applauded. Condoms were apparently a
bit too real while openly sexual jokes were quite permissible . Glenn, our excellent local mime and clown
premiered his new act which featured him on a hobbyhorse. He was as brilliant as ever although he
felt acutely upstaged and threatened by young David and I had to practically threaten
him to go on at the last moment. Ah,
these sensitive, insecure artistes!
"Music Therapy featuring the
Chanterelles provided the dance music at the end of the evening and didn't do
at all badly considering. For about
six songs towards the end of their act, they really kicked in and sounded
tight. The singers were fabulous, Nobu
looked every inch a star although he still couldn't play the bass and everybody
danced like crazy. I couldn't help
but notice a young woman introduced as Catherine who arrived really late but
danced until the end. She kept herself
to herself but was pretty good dancer.
It was a memorable night at the
Paradise Club and I felt that my theory had been well vindicated.
Then a solution suddenly materialized
for our living arrangement problem.
Craig, who had got his house habitable but who was still living in Ohio,
offered it to Carol until he and Brenda had their baby and could move to West
Virginia. It was a perfect arrangement
for us and Carol packed up her possessions, moved down the road to Bruffey's
Creek Road and into Craig's house.
Lest she should ever say that I had come out of the marriage better than
she, I gave her my good little Subaru Station wagon. Her own VW Bug wasn't too reliable. Two days later, she ran the Subaru into a truck while taking a
corner on the wrong side of the road.
It was only a quiet country lane and she wasn't going very fast but the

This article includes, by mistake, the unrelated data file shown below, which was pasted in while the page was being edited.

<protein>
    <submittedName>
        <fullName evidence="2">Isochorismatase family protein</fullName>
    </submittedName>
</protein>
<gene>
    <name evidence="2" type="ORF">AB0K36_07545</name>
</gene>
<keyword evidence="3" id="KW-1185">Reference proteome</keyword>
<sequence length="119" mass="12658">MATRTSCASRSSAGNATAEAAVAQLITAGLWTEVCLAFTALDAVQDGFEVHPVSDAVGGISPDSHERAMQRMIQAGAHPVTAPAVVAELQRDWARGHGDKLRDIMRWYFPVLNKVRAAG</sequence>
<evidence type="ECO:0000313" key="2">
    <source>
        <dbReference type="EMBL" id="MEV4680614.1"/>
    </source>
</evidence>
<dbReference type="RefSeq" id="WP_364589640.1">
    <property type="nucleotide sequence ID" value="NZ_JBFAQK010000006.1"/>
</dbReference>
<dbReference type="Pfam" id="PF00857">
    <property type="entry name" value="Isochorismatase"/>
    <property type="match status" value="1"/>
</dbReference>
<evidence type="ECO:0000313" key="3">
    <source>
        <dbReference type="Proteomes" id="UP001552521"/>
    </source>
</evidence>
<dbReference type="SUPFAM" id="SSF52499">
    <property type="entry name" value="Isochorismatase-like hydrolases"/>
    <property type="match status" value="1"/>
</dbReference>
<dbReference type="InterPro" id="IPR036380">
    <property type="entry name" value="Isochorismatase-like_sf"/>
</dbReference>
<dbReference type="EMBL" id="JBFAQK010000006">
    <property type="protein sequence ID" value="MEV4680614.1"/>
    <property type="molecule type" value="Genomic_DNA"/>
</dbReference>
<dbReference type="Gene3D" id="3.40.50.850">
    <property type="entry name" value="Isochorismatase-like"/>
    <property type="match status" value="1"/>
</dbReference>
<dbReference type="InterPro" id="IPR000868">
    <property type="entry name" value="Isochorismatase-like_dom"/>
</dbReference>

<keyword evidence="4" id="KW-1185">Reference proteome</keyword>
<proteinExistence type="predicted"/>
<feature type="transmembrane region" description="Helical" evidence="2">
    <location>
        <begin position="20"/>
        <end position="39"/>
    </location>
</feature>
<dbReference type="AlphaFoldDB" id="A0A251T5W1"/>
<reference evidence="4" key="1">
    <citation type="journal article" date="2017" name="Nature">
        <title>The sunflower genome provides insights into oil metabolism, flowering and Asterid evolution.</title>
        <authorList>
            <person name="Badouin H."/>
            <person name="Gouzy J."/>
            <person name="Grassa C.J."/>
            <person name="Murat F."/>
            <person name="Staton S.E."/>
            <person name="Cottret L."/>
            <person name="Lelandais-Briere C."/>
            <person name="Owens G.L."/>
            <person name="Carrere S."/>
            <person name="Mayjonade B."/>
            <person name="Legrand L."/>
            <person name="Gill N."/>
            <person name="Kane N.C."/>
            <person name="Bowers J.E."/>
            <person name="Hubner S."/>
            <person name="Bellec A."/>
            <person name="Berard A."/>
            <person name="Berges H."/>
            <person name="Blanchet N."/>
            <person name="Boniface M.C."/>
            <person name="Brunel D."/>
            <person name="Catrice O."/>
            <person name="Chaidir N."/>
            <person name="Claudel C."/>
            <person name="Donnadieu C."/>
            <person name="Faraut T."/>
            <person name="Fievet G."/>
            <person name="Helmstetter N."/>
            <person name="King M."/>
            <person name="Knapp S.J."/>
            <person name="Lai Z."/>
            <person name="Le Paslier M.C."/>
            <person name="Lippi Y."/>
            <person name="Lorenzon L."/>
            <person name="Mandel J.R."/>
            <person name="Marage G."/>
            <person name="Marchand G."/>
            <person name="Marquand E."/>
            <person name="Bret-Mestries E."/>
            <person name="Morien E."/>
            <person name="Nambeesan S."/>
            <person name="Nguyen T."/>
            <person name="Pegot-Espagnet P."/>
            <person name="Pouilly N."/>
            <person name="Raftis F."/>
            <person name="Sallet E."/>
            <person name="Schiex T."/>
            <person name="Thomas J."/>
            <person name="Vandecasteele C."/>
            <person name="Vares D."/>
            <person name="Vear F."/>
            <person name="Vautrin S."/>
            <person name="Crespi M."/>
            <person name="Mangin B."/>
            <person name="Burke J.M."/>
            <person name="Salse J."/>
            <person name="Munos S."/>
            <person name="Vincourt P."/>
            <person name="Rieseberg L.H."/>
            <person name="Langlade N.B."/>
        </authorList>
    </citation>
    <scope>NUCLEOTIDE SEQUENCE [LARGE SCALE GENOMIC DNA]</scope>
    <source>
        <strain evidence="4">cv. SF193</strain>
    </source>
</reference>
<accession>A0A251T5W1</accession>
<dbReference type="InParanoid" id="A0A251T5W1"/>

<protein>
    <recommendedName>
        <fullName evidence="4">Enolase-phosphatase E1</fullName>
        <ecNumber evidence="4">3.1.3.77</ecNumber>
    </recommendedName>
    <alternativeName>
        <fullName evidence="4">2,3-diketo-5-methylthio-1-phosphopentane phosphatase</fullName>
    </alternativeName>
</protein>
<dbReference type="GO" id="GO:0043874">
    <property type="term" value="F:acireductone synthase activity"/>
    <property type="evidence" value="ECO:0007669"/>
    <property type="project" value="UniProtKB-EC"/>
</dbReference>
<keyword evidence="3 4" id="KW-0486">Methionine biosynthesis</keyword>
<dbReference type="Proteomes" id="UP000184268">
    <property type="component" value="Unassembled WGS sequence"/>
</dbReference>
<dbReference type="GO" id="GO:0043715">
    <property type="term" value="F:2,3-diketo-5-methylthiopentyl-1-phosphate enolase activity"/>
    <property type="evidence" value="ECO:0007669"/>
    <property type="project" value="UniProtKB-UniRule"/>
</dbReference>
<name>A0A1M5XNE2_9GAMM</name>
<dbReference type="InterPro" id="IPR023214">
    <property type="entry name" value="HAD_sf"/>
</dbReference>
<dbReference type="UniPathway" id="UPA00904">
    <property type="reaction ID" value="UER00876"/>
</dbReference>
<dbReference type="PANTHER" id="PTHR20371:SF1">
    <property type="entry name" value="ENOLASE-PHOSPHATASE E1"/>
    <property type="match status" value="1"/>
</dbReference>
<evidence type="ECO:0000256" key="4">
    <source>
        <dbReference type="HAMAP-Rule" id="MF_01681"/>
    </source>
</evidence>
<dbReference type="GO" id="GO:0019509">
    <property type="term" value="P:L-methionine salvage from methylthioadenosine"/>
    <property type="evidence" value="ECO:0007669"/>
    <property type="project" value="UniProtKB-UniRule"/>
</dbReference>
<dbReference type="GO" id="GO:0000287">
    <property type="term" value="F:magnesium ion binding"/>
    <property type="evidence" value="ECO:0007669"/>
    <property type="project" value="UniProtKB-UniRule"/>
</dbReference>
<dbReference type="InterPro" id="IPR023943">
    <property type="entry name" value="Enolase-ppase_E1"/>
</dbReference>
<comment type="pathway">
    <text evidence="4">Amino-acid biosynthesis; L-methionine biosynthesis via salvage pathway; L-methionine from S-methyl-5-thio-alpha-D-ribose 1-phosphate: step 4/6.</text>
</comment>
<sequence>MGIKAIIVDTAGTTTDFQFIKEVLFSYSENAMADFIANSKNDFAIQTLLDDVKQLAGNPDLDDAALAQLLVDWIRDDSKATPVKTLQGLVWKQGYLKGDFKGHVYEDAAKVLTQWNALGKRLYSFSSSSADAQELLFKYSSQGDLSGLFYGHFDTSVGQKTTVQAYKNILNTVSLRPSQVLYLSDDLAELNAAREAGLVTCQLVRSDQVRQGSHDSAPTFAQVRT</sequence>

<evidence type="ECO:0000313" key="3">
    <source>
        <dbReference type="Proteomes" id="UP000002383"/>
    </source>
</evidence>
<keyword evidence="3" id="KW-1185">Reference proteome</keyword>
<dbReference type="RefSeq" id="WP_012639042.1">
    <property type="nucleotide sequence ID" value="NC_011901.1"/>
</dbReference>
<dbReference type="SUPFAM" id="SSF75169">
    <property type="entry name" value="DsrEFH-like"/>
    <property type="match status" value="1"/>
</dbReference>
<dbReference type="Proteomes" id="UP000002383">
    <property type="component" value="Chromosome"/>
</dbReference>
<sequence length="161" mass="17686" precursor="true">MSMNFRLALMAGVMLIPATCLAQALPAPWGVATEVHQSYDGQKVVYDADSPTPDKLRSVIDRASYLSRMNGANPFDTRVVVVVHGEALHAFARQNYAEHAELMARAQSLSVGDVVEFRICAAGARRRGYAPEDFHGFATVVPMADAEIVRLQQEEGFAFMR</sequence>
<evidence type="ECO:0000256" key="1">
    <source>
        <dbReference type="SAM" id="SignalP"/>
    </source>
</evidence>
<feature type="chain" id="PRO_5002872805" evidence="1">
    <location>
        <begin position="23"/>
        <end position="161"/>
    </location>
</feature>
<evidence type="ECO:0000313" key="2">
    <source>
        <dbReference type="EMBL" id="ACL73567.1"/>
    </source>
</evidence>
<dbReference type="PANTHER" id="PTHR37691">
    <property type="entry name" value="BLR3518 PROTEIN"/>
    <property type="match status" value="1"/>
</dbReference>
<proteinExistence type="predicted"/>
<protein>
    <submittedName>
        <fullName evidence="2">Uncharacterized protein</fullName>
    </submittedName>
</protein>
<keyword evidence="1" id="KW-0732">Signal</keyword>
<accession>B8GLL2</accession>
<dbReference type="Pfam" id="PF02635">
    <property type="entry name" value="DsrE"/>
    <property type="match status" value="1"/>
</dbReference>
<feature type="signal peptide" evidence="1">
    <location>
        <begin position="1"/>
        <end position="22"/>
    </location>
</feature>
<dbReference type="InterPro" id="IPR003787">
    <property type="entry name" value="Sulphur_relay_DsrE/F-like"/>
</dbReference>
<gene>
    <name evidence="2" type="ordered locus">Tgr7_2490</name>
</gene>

Subaru was a complete write off.
So, feeling decidedly relieved but
rather shell-shocked, I found myself single again. I didn't have a penny but that wasn't an unfamiliar
experience. It was obviously time to
review my options once more. Brother
Philip called from England to ask me to come back and see the family and that
seemed like a good idea. And my friend
Jennifer, a long-time faithful correspondent, invited me to come and visit her
in Texas where I'd never been, which sounded intriguing.
In mid-October, old friends of
Kristin's and mine, Steve and Debbie, came to visit from New Jersey and brought
their new baby, Jonathan, with them.
We all went out for the day and drove up to Cass, a little old village
where history was faithfully preserved and where an old steam train took
passengers up into the hills to look at the incredible Fall foliage. We had a fun day together and took the
train ride although the trees. But
they didn't look as beautiful as they did back on Lobelia Road.
That night, Phil came by and asked
me to come to a "Stratton Alley" rock n' roll gig at a little bar
near Lewisburg called the Oakwood Inn.
I wasn't terribly keen to go out but Phil said that he needed help with
the sound engineering and that it would do me good to get out of the
house. I really wasn't interested in
another night of rock n' roll but Phil was insistent. Later that night, I found myself at the Oakwood, mixing sound
for the band and telling myself yet again that this wasn't my kind of music and
that I ought to be home in bed with a good book. I was sort of twitching to the music as I stood there when I
noticed that young woman Catherine again, dancing right in front of me. I've always loved to dance, couldn't
resist dancing next to her and pretty soon we were dancing together. One thing lead to another and soon, when
the band took a break, we sat down and started to talk together. I realized that Catherine was really nice,
very friendly and extremely bright. She
was a little overweight I thought and I wasn't particularly attracted to her at
first, but I did like talking to her.
I found out that she was a Vista volunteer and was working at the local
domestic violence shelter in Lewisburg for a year. We spent the rest of the night dancing and hanging out together
and made a date for her to come to my house the following day to go for a walk
together. Things were looking up